In Australia, many commercial-scale orchards are located in close proximity to canning facilities, where stone fruits such as apricots, peaches, and plums are processed and packaged before beginning their journey to supermarket shelves. Around 56,800 tonnes of fresh fruit are harvested annually for canning1, with most of these operations based in Victoria’s Goulburn Valley or the Sunshine Coast in Queensland.
According to Troy Markland, National Product Manager for Power Transmission at Motion Australia, automation within a canning facility is key to keeping things running smoothly, and conveyor systems play an integral role.
“These sites typically have a high volume of cans moving down a single conveyor at the same time,” he explains. “Often, they will be running 24/7 during harvest season, so ensuring that the process is reliable, and that failure won’t halt production, is paramount.”
For this reason, Troy recommends the MatTop and TableTop conveyor chains from industry-trusted brand Regal Rexnord. Constructed from robust poly acetal material, these chains feature extreme temperature and chemical resistance, as well as low friction capabilities to avoid slippage or strain during service.
“They are available in both straight-running and side-flexing options, which essentially means that the layout of the conveyor can remain compact and tailored to the site’s floorplan,” he explains. “The chain’s modularity also makes it easy to install, or change-out single sections rather than forfeit the entire length if damage occurs.”
The TableTop chain is constructed in set widths, and is ideal for high-strength, high speed applications. For greater width requirements, and a continuous conveying surface, Troy suggests the MatTop.
Matt Crehan, National Product Manager at Regal Rexnord, explains that the strength of acetal as a standard material accommodates low friction additives, helping to reduce container tipping and inconvenient jams at transfer points.
“We began developing this technology in the 1970s, specifically to address the common challenges with high-speed conveying applications. As automation has evolved and become an integral part of food processing, our portfolio caters to optimisation of sustainability, energy usage, and water consumption.”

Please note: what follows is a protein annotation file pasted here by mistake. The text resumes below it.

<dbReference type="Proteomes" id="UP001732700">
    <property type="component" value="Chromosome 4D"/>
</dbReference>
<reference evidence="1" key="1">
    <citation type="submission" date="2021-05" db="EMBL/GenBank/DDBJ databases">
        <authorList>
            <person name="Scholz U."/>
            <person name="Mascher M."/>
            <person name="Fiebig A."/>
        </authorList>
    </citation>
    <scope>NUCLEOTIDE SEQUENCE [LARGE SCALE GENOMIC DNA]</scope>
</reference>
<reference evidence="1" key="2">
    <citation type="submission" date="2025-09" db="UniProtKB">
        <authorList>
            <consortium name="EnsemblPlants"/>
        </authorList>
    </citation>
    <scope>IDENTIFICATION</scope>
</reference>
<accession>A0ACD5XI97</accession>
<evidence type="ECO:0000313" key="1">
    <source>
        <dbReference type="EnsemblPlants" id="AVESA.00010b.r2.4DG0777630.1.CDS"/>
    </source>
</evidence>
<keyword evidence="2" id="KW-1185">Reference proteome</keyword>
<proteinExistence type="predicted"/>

Troy posits that changing out conveyor chain prior to a busy harvest season will help any food processing site get the most out of their equipment. The benefit of Motion Australia and Regal Rexnord’s supply relationship comes to light in their ability to navigate global stock challenges and carry out joint assessment on each unique project.
“In my role at Motion Australia, I have been working alongside the Rexnord company for many years, across a wide scope of industrial settings,” he reflects. “I have been involved in the implementation of their product on a number of large projects, and we collaborate by drawing on each other’s technical expertise.”
“Whether the customer is looking to troubleshoot an ongoing issue, or increase their equipment performance, we are enthusiastic and well-placed to achieve the best long-term outcome.”
Fred the Farmer’s tips for cleaning conveyor chain
When transferring fresh produce, build-up of grease, dirt and other contaminants is likely to occur over time. This can lead to the following issues:
• Accelerated wear on sprockets, joints, and hinges
• Damage or compromised product
• Chain pulsation
• Excess horsepower requirements
It’s important to carry out a regular and thorough cleaning procedure, to ensure the optimal life and performance from your equipment. For lubricated lines, Fred recommends this be done weekly, but for dry running lines, a daily clean and sanitation is best. When choosing the right cleaning solution, consider:
• Products with a pH reading of 4-10
• For plastic chains, avoid phosphoric acid, chlorine, ammonia, and iodine
• Make sure that any cleaners and lubricants are compatible with the chain, wear strip and sprocket materials